U.S. Ski Team Speed Center at Copper Mountain to open full course Thursday
Summit Daily News
Better late than never was the feeling at Copper Mountain Resort this week.
Officials at the resort’s U.S. Ski Team Speed Center announced the opening Thursday for the full top-to-bottom early season downhill training course.
“It’s a full go now,” U.S. Alpine Team Director Patrick Riml said.
The men’s and women’s World Cup teams had their first full downhill training session starting Thursday morning, Riml said..
Olympic gold medalist Ted Ligety was among those training.
Copper’s Mountain operations staff has been able to gradually increase the length of the speed course in the days leading up to the opening. Prior to its opening, the team had been training on upper portions of the mountain.
“We’ve gone a little farther each day,” Olympic skier Marco Sullivan said.
Feelings regarding the delayed opening have been mixed, but the consensus is that it’s still early enough to get significant training in prior to the World Cup season getting underway.
Last year, because of early snowfall, Copper had top-to-bottom skiing when the center opened Nov. 1.
“I don’t think it’s as big a deal as everyone is making it out to be,” Sullivan said. “It’s definitely late, but we’re all in the same boat.”
Sullivan went on to say that the team has been spoiled the last few years with early openings.
Four-time overall World Cup champion and Olympic gold medalist Lindsey Vonn — who’s been continuing her on-snow comeback in Colorado since early November — was also at Copper Mountain on Wednesday for an afternoon training session.
She said she, too, was pleased with the course’s progress.
“It’s almost full length as it is. I think everyone’s been pretty happy with what we’ve been able to get, especially considering before last week we really didn’t have any snow in Colorado.”
Vonn added that she thought conditions were probably better than anywhere else in the world right now.
While the women’s World Cup races in Aspen on Nov. 29-30 had been an outside possibility for Vonn’s return to competition after last winter’s knee injury caused her to miss the Olympics, she said she is planning her comeback for her original target, the Wold Cup races at Lake Louise, Alberta, Canada on Dec. 5-7.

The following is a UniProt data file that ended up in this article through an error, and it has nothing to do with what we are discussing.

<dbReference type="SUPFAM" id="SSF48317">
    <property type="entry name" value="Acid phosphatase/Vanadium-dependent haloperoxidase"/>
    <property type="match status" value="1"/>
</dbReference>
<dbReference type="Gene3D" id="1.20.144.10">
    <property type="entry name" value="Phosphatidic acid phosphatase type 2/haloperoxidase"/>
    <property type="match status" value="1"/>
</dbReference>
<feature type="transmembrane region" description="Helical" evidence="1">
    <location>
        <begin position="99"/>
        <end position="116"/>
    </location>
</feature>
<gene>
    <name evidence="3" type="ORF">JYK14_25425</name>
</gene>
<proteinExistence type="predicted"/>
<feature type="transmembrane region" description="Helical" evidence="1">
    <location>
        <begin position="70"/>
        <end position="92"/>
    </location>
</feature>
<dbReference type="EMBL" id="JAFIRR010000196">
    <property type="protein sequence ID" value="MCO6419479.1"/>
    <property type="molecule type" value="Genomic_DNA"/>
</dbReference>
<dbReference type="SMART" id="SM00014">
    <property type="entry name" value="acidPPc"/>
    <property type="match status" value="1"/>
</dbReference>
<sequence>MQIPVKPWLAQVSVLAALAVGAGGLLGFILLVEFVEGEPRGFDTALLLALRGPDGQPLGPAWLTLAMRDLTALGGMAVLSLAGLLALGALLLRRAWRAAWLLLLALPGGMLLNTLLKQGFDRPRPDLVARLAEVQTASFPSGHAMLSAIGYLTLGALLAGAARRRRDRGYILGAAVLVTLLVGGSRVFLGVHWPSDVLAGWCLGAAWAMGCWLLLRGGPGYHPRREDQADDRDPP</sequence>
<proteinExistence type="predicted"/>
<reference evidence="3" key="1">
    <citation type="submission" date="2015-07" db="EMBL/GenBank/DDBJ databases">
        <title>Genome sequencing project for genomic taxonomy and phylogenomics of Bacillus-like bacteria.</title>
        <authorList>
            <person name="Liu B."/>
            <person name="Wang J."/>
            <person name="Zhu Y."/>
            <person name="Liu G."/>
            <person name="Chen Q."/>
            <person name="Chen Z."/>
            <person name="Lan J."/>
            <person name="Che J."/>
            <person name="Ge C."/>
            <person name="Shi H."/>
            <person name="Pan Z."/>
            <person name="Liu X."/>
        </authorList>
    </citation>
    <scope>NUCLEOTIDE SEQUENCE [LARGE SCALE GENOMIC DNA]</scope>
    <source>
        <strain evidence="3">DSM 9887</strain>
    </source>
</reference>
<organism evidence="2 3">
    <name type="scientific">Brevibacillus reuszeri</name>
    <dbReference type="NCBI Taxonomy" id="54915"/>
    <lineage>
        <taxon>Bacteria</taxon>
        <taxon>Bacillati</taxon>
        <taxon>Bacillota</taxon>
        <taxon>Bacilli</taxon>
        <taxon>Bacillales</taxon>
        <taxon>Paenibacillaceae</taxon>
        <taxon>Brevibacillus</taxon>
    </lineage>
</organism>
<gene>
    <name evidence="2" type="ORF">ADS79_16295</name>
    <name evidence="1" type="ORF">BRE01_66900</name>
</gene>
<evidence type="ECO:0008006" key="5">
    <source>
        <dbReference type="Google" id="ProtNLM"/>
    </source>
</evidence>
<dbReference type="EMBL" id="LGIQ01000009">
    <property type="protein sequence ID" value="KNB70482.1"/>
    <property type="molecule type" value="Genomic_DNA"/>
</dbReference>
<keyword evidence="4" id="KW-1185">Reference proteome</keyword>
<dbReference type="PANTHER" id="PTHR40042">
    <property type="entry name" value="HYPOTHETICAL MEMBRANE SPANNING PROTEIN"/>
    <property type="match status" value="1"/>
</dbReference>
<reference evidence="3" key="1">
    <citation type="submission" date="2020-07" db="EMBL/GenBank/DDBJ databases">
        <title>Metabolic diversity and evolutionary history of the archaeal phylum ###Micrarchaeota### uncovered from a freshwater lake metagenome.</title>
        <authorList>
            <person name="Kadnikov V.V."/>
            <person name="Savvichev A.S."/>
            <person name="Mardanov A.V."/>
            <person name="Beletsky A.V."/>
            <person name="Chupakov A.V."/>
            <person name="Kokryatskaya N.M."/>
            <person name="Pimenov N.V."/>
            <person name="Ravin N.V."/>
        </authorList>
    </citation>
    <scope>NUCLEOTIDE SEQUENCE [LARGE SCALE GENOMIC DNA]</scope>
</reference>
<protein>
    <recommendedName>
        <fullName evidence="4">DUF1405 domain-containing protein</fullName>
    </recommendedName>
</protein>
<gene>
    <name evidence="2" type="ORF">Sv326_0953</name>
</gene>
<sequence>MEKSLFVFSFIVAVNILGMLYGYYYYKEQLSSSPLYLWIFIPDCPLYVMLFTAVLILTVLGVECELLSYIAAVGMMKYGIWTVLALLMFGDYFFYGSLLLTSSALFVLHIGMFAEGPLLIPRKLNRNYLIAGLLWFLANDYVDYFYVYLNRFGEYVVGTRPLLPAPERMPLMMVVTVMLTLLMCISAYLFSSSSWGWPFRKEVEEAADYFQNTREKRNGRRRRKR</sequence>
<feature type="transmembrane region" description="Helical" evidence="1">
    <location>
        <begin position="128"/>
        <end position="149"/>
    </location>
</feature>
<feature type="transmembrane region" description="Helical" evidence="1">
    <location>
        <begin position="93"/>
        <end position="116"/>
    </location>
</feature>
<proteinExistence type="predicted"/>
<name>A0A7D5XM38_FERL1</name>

“With the limited speed training that I’ve had, I’ve definitely changed my focus to starting at Lake Louise,” she said. “I just don’t have the time to juggle all of the events. For right now I’m just going to focus on speed.”
Teammate and fellow gold medalist Mikaela Shiffrin also was on hand Wednesday. Unlike Vonn, Shiffrin was there to participate in two women’s FIS Super G races Copper hosted. She took part in the small races to gain some additional race experience in the discipline, in which she recently started competing.
Shiffrin finished 15th and 16th in the two races.
“I’m learning in Super G still, so I’m not too disappointed with myself,” she said after the races.
The men will have a few days of full downhill training before traveling to Lake Louise for the next World Cup event, Nov. 29-30, while the women will have an additional week at Copper leading up to the World Cup technical races at Aspen next week.
The Winternational women’s giant slalom is scheduled for Saturday, Nov. 29.
The women’s slalom in Aspen will be Sunday, Nov. 30. Both races will be held on Aspen Mountain’s east side..
“It’s been kind of a struggle,” Sochi Olympic super G silver medalist Andrew Weibrecht said, calling the limited training offerings “a little monotonous” leading up to the full course opening.
But Weibrecht added that a few days on the full course should be enough to be ready for Lake Louise.
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Had Hailey Swirbul decided against going to Europe, she would not have finished with a career-best result in Friday’s World Cup opener. Yes, there was a time, and not long ago, when the U.S. ski team member and Roaring Fork Valley native questioned her desire to put on a race bib.